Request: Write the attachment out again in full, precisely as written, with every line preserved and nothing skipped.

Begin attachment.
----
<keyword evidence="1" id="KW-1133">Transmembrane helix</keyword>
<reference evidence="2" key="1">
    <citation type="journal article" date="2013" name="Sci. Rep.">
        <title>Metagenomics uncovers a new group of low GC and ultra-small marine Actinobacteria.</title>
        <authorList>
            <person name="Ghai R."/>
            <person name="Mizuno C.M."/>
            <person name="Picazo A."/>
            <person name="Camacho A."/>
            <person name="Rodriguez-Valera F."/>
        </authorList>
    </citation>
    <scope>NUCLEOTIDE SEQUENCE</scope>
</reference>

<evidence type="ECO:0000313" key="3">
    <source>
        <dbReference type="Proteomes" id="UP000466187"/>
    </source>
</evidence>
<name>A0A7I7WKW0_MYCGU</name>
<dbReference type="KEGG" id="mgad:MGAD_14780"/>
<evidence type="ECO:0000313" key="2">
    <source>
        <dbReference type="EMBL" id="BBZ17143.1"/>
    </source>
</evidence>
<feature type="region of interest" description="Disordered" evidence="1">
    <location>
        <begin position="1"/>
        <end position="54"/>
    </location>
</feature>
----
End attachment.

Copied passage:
<keyword evidence="1" id="KW-1133">Transmembrane helix</keyword>
<reference evidence="2" key="1">
    <citation type="journal article" date="2013" name="Sci. Rep.">
        <title>Metagenomics uncovers a new group of low GC and ultra-small marine Actinobacteria.</title>
        <authorList>
            <person name="Ghai R."/>
            <person name="Mizuno C.M."/>
            <person name="Picazo A."/>
            <person name="Camacho A."/>
            <person name="Rodriguez-Valera F."/>
        </authorList>
    </citation>
    <scope>NUCLEOTIDE SEQUENCE</scope>
</reference>

<evidence type="ECO:0000313" key="3">
    <source>
        <dbReference type="Proteomes" id="UP000466187"/>
    </source>
</evidence>
<name>A0A7I7WKW0_MYCGU</name>
<dbReference type="KEGG" id="mgad:MGAD_14780"/>
<evidence type="ECO:0000313" key="2">
    <source>
        <dbReference type="EMBL" id="BBZ17143.1"/>
    </source>
</evidence>
<feature type="region of interest" description="Disordered" evidence="1">
    <location>
        <begin position="1"/>
        <end position="54"/>
    </location>
</feature>